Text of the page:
YouTube Clips recently came out of beta and have been met with thunderous applause (Queen Amidala style). This article will dive into creating a clip and how creators can use clips to grow their channels. Onward!
As the name suggests, YouTube clips are a small segment between 5 and 60 seconds of a YouTube video. Typically, these clips are created by fans who enjoyed a particular highlight/lowlight of a video or stream, and wanted to share that snippet with the world. To get started clipping, open YouTube and select your favorite video.
The first thing to note is that not all videos will allow clipping. The high production value, TV show-esque videos tend not to, whereas live streams and smaller channels tend to allow it. Creators also have the option not to allow clipping, so if the option is missing that might be why.
The option to clip will appear below the video, between the 'Like/Dislike' and 'Share' buttons. Click the scissors, but be careful not to run with them. A modal will open to the right of your screen with a default 15 second clip time selected.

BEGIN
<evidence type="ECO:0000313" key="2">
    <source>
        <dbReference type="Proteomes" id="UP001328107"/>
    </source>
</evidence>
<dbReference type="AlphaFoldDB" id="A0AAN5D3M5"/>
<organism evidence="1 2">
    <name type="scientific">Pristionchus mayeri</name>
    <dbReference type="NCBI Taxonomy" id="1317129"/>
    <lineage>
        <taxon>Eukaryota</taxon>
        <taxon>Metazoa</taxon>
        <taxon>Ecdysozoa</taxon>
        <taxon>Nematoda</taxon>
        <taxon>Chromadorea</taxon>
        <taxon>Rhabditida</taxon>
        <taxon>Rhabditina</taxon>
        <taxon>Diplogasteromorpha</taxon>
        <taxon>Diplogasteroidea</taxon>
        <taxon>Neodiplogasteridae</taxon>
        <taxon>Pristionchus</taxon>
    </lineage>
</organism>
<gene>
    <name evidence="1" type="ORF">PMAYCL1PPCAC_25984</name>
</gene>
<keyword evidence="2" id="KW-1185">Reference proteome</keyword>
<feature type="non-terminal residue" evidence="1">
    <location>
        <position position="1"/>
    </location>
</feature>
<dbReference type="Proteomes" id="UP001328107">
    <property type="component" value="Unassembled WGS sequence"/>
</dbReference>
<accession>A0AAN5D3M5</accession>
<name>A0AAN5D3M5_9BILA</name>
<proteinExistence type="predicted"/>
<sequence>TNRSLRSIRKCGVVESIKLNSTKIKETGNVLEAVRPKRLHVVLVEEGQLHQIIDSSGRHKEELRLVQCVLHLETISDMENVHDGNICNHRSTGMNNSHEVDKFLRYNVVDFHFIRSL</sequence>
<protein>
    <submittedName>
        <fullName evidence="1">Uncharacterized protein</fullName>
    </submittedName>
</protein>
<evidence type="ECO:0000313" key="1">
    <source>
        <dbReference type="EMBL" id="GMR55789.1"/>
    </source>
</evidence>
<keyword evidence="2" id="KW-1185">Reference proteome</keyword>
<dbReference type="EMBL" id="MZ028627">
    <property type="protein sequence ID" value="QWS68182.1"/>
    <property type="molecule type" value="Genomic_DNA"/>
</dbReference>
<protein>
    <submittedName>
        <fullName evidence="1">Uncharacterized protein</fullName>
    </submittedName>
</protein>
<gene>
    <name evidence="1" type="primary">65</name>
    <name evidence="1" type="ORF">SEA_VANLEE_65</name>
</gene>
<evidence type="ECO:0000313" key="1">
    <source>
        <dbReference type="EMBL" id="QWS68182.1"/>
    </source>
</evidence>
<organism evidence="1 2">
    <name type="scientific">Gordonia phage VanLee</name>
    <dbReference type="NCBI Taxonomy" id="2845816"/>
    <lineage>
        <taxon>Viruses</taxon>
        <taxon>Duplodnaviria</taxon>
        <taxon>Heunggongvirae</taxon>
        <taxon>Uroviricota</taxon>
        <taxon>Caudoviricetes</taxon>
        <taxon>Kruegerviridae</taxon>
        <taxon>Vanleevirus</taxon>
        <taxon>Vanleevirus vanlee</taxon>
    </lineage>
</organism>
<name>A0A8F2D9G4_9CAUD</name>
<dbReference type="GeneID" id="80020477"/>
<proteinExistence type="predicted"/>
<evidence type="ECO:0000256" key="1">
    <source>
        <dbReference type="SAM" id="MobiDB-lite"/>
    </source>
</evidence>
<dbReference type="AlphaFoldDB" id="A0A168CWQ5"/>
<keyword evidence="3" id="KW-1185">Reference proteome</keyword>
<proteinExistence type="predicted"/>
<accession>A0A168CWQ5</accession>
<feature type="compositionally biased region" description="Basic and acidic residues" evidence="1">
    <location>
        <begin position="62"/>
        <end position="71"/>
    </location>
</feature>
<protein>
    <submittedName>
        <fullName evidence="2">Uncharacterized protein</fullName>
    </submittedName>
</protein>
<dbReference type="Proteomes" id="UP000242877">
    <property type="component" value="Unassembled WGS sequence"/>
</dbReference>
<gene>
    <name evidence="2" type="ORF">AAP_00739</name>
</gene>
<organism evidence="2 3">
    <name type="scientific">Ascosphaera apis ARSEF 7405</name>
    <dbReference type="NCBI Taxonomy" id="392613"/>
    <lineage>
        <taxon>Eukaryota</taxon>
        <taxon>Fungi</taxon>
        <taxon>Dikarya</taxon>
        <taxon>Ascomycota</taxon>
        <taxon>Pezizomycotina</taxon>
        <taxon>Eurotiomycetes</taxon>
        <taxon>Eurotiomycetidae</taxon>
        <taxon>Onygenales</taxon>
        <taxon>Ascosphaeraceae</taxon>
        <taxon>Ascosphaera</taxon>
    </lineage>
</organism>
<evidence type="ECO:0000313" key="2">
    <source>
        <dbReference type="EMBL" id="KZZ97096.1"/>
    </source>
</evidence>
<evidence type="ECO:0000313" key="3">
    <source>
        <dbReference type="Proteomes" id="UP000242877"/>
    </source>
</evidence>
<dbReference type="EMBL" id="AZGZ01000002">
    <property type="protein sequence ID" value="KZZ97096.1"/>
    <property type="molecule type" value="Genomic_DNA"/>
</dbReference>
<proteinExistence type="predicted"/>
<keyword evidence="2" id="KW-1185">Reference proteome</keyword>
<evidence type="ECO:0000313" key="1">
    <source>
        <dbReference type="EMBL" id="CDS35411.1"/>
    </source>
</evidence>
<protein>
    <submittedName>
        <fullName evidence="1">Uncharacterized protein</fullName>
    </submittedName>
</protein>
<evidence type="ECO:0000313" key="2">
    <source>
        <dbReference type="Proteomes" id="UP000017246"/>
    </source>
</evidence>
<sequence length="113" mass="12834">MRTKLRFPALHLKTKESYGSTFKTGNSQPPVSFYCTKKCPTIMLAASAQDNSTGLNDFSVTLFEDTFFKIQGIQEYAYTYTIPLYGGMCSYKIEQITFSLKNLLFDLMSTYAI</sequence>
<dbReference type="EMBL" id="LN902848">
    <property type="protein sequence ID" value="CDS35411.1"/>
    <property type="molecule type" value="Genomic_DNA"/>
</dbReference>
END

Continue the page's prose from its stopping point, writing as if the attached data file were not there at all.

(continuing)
Like Twitch clips, you have the option to drag the slider along the bottom to highlight the portion of the video you want. You can also input the timestamp instead if you would prefer. When you're finished, name your clip and hit 'Share Clip.'
That's it! You've done it! I always knew you could. When finished, the share modal appears and you'll have the option to share your clip directly to socials.
Alternatively, you can copy the link. It should be noted that, unlike Twitch, you are not sharing a 'new' video. You're simply sharing the video with the specific timestamps selected.
To access your clips, go to the YouTube homepage. On the left navigation you should see a field titled 'Your Clips' with those scissors you were running with earlier (that's right, I saw you). All your clips are there at your behest.
Another big difference between Twitch and YouTube clips is that the clips of a particular channel are not publicly listed anywhere, making it more arduous for creators to find content that has been clipped of their stream. On the bright side, however, if someone views a clip they made of your video, since it's just a timestamp of the original, you will still get the view.
I hope you found this post useful! YouTube clips are a very new feature and are expected to grow rapidly over the coming months and years. Keep an eye on Crossclip for updates on uploading YouTube clips to the platform.